The U.S. trade deficit widened in March for the first time in eight months as the global economic slump pushed exports to the lowest level in more than two years.
The gap expanded 5.5 percent to $27.6 billion, smaller than forecast, from a nine-year low of $26.1 billion in February, Commerce Department figures showed today in Washington. Imports also decreased as a drop in demand for industrial supplies such as natural gas and steel offset an increase in oil.
The report signals that most of the improvement in the U.S. trade deficit may already be over as fuel costs climb and stimulus programs resuscitate American consumers’ demand. Rising imports and a bigger trade gap would hurt economic growth, blunting some of the benefit from a rebound in exports that companies such as Caterpillar Inc. are beginning to detect.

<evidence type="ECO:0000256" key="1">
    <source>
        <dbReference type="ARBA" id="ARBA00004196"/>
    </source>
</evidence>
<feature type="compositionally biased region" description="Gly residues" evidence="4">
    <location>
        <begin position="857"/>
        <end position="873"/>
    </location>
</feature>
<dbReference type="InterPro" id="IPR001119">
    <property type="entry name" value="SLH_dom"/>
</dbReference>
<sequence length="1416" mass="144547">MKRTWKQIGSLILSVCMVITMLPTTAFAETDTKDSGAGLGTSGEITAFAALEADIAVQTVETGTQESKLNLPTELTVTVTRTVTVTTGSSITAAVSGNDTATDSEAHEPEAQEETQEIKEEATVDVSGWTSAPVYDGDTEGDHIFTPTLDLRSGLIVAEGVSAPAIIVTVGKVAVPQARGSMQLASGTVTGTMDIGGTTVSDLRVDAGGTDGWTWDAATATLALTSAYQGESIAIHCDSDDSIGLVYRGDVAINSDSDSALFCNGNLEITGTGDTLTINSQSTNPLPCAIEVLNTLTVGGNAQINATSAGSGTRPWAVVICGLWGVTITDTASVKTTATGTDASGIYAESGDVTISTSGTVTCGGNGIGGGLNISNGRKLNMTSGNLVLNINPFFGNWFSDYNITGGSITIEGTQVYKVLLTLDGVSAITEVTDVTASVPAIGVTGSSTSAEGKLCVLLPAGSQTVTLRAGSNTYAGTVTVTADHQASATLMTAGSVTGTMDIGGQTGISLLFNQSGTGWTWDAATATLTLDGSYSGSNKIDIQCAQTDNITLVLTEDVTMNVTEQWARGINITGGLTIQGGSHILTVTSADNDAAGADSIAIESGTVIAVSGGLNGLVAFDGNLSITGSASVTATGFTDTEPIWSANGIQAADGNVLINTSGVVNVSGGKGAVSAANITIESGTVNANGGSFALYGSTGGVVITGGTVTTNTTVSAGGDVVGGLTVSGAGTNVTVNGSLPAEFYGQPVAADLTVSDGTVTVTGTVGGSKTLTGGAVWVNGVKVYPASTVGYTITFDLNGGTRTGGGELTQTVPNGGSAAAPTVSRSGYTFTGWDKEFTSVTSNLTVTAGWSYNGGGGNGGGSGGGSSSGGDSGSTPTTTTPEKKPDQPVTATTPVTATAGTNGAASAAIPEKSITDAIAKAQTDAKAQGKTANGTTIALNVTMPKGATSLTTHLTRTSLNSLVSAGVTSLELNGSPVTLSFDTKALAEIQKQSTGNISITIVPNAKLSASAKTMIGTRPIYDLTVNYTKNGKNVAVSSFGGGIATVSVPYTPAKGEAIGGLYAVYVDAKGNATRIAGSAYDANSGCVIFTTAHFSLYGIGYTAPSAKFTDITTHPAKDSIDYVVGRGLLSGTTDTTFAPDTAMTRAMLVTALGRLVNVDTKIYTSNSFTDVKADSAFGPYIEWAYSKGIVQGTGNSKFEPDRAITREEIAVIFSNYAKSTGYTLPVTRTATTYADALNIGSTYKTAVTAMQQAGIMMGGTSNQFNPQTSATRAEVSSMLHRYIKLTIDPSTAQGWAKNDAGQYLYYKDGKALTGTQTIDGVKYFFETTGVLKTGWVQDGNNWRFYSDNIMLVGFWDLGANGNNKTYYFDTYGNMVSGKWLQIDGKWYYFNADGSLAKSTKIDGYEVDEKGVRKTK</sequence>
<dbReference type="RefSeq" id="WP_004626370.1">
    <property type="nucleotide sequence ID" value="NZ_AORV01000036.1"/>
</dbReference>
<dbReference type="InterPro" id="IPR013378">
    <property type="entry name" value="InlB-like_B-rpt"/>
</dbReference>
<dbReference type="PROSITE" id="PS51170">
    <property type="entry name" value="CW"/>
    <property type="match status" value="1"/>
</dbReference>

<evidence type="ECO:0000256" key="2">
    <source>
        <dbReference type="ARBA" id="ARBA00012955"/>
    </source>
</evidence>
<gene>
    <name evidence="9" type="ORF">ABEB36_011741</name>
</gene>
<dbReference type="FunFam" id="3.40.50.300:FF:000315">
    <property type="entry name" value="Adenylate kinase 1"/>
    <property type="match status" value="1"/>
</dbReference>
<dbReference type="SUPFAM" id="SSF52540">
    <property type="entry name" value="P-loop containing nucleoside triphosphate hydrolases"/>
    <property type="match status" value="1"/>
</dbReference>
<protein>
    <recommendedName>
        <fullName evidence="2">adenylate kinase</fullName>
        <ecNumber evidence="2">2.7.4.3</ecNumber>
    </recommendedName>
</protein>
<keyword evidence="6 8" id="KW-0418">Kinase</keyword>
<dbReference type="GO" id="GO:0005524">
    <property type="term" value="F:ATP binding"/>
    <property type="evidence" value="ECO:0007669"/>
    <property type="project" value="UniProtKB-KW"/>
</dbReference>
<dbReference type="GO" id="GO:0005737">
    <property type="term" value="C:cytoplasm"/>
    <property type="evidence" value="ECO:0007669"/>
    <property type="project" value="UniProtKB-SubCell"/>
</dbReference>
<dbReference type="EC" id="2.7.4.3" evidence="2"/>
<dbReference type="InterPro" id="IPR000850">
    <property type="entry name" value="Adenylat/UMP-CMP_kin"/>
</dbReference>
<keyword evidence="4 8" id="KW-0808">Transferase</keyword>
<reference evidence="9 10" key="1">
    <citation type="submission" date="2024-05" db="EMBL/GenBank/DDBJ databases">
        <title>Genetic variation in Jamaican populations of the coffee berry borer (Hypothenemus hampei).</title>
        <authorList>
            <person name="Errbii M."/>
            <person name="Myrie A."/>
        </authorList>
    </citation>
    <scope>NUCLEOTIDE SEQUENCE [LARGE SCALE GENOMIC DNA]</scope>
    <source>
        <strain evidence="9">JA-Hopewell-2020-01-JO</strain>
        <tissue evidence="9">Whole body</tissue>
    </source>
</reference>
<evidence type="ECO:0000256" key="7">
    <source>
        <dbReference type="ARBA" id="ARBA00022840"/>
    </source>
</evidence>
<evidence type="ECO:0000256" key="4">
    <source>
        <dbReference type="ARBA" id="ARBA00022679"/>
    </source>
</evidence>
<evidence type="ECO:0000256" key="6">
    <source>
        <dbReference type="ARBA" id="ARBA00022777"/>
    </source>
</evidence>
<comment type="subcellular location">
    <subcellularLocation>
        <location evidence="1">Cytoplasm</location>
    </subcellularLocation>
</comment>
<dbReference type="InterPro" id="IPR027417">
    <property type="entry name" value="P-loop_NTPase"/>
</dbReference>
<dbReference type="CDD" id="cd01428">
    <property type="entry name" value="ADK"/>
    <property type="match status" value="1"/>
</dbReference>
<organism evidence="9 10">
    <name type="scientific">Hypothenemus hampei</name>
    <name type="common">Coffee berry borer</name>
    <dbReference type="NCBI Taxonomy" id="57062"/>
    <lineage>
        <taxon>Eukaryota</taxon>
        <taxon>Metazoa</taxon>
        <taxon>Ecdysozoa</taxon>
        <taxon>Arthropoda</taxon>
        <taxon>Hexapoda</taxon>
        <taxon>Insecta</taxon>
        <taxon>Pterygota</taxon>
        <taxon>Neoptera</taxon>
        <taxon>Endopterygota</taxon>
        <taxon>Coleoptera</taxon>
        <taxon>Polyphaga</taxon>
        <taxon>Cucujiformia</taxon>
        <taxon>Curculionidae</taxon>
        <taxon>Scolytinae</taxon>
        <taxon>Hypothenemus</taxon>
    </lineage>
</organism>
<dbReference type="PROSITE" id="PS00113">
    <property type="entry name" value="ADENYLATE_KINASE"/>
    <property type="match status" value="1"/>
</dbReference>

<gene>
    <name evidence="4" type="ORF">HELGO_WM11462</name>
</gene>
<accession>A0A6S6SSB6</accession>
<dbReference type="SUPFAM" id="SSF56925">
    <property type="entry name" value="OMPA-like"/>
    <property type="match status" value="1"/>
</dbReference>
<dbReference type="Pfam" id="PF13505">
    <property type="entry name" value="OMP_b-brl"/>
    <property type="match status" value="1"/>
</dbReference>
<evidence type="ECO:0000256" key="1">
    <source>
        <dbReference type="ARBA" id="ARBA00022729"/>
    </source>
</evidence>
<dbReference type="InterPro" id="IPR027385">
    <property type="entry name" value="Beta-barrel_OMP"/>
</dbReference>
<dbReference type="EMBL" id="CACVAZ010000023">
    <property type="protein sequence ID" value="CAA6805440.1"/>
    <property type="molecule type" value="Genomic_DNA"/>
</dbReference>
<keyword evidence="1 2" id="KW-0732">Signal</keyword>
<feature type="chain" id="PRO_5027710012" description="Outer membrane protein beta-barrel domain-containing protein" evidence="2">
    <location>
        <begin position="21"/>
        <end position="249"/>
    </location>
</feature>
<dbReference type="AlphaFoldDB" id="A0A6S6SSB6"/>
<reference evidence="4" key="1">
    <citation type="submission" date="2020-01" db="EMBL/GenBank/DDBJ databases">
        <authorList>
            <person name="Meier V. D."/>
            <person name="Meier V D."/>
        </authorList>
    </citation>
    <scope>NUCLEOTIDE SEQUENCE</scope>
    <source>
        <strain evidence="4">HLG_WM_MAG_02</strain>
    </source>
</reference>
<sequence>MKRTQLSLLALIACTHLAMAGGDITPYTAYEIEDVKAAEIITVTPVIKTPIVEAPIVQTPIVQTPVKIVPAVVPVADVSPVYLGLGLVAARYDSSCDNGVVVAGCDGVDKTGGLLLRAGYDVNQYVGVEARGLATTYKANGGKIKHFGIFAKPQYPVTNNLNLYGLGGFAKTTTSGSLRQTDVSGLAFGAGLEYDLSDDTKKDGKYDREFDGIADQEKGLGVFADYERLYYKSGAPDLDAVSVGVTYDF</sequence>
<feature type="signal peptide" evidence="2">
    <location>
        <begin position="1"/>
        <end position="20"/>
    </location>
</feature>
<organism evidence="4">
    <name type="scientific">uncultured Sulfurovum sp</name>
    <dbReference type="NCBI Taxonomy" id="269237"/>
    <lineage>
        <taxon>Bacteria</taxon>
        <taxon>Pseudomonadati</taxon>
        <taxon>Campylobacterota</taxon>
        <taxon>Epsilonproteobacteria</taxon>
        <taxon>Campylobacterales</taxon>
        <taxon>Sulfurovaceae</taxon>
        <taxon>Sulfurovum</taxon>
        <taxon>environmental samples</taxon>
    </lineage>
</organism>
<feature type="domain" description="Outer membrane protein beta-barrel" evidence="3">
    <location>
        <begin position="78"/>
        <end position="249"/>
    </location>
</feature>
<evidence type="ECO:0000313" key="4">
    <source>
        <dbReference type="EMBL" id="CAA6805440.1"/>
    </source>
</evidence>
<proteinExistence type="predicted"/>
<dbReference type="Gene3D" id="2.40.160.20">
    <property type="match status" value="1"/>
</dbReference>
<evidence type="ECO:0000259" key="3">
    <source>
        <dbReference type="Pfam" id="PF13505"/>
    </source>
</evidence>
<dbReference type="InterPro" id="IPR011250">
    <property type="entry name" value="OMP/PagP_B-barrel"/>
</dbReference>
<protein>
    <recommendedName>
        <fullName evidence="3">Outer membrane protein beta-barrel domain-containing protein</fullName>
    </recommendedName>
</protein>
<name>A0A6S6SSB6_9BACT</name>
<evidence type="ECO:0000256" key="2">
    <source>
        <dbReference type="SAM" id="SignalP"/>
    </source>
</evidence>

“The recovery seems to be under way in the U.S. and other than in China there seems to be quite a bit of weakness overseas, which suggests that imports will recover before exports,” said Chris Low, chief economist at FTN Financial in New York. Still, he said, there remains “pretty remarkable weakness in imports” as companies slash inventories.
The dollar, which had fallen earlier in the day, remained lower after the report. The U.S. currency was down 0.6 percent at $1.3665 per euro at 9:03 a.m. in New York.